We’ve all had our share of hard questions, and enough of us have had to ask them on occasion as well. Why me is a question that seems to frequently escape my lips without much provocation. So what are the toughest questions financial planners have been getting in these last couple of years? Ron Lieber from the New York Times asked around, and came up with these five.
Why didn’t you see the GFC coming?
I can imagine this would be on your mind if you’d made some decisions based on a financial planner’s advice and things had gone pear-shaped. It’s a natural question to ask. Having said that, if you had a financial planner worth their salt, they would have warned you of the risks that you were taking and ensured that you knew that, in finance, there’s no such thing as a certainty.
One thing you should be looking for in a financial planner is someone who takes into account your risk tolerance and adjusts accordingly. You should also be on the lookout for someone who is upfront about the risks involved with each investment. If you have a financial planner who tends to be all positivity and refuses to countenance the possibility of risk, I would take pause.
Why did diversification fail?
This article, written just after the GFC, summarises the feeling at the time. Diversification is meant to be some form of protection, yet according to Lieber, most investments fell in tandem.
So is diversification dead? No, says the financial planning world. Diversification does not mitigate your risk in the short –term, but over a period of years. It’s designed to perform over a number of years. Not necessarily reassuring to those who saw their money plummet, but worth keeping in mind when you are preparing your assets for retirement.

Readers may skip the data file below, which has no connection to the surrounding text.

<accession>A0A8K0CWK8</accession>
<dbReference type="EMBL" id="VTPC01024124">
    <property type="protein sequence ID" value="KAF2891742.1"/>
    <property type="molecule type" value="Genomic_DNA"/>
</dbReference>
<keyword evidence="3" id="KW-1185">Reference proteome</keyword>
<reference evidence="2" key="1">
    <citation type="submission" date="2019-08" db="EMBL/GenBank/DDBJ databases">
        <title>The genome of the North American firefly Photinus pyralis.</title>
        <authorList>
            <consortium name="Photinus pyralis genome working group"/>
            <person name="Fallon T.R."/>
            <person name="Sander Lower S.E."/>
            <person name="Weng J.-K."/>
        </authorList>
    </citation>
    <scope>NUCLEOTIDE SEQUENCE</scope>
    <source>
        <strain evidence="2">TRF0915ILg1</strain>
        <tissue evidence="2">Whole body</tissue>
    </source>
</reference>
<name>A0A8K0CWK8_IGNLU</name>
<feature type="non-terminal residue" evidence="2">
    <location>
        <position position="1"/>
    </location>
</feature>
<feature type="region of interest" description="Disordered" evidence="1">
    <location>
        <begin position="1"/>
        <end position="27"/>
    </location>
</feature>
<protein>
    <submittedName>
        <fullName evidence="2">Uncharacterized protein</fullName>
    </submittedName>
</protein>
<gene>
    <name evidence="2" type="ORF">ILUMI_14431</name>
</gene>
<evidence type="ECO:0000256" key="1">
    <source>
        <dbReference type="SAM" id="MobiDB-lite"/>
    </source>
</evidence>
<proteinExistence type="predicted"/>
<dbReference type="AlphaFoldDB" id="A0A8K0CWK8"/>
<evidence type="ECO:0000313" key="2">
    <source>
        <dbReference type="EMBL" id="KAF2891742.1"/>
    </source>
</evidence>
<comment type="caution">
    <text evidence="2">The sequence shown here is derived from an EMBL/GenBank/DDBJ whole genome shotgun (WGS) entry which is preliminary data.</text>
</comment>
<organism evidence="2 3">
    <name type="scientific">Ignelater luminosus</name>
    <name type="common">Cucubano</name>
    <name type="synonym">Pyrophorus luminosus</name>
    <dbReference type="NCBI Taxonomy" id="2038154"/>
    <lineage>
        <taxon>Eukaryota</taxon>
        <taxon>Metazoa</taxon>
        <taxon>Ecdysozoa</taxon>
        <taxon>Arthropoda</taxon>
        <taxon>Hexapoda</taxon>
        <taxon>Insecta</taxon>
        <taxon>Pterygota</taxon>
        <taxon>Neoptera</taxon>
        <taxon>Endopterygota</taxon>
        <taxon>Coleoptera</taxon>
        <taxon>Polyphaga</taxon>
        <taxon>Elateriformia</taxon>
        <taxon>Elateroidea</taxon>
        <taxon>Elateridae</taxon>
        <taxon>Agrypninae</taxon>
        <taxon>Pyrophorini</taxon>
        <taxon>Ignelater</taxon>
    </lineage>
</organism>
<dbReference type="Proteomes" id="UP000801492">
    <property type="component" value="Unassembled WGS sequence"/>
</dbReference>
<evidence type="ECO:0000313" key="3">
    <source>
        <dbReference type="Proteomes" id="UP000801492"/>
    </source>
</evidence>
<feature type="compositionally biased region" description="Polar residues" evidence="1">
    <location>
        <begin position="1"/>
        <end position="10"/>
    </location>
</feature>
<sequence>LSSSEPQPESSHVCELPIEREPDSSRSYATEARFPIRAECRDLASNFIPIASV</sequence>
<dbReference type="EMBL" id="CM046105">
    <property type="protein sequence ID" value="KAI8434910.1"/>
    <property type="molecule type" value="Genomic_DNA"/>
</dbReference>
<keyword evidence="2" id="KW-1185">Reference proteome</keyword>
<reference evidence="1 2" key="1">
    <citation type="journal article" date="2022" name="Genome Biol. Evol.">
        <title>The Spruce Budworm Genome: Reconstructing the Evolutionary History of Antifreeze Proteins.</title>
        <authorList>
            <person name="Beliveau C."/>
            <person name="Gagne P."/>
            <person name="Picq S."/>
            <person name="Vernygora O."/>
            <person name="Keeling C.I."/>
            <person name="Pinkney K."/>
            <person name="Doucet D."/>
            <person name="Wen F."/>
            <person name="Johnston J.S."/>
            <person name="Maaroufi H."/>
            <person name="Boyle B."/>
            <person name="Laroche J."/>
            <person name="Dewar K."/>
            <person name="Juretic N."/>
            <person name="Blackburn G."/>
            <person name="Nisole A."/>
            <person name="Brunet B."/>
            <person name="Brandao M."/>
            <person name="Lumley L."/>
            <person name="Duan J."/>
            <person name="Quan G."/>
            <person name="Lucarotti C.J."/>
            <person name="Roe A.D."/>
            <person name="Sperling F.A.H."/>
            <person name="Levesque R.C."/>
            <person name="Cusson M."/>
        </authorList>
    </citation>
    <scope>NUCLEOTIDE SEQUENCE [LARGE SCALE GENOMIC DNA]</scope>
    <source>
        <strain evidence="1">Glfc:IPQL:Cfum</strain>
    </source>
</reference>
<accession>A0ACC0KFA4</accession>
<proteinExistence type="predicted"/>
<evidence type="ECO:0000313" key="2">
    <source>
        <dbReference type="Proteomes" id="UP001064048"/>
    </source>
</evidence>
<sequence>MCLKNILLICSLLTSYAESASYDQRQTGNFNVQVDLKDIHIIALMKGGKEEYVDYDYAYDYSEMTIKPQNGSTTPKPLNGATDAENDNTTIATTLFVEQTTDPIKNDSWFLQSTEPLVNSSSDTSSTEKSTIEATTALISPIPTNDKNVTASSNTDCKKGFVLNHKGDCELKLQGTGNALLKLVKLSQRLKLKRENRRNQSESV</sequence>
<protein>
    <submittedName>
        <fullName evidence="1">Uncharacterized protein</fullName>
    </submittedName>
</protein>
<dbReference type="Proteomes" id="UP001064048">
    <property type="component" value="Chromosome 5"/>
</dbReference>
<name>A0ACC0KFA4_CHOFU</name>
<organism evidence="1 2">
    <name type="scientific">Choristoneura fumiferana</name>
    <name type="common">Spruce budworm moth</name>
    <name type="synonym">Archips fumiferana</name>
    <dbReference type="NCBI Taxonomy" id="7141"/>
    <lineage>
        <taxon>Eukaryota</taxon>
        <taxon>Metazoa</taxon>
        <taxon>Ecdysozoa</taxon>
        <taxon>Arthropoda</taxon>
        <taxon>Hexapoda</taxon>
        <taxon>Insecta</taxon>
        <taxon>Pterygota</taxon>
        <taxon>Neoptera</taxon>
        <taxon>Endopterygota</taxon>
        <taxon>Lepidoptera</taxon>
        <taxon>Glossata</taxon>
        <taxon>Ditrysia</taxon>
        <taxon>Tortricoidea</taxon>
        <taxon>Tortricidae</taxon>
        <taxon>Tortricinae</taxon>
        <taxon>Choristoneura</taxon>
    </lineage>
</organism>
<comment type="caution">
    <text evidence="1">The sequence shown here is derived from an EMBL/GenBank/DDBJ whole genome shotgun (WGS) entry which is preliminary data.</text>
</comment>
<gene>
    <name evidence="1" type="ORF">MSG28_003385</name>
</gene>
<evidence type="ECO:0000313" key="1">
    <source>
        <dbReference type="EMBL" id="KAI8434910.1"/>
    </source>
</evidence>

Is there any point pretending I can control my money?
Well, yes, as you can control your savings rate, and curb your spending. You can understand the risks associated with each investment, and respond accordingly. You can never control the market, but to an extent you can control how exposed you are to the markets whims.
How do I know I’m not dealing with a crook
Sadly, personal finance gurus suggest there are no guarantees for crook-avoidance (pesky financial planners, always unwilling to categorically state anything). The only protecting you have is research and awareness. For instance, they suggest checking that your account balance is at the top of every statement so you will notice when money has gone astray. If you are old (or, like me, constantly distracted) think about asking someone on the ball to check your statement every month as well, just to be sure.
Do I have to change my life forever in light of the GFC?
According to financial planners, it all depends how you look at it. No, you won’t need to do anything irreversibly life-changing as a result of the GFC. Yes, maybe you’ll have to rethink your spending, or get creative with activities. Myabe it’s a perfect time to reevaluate whether the things you spend money on make you happy. If they don’t, then really The Hard Ask should be: what does?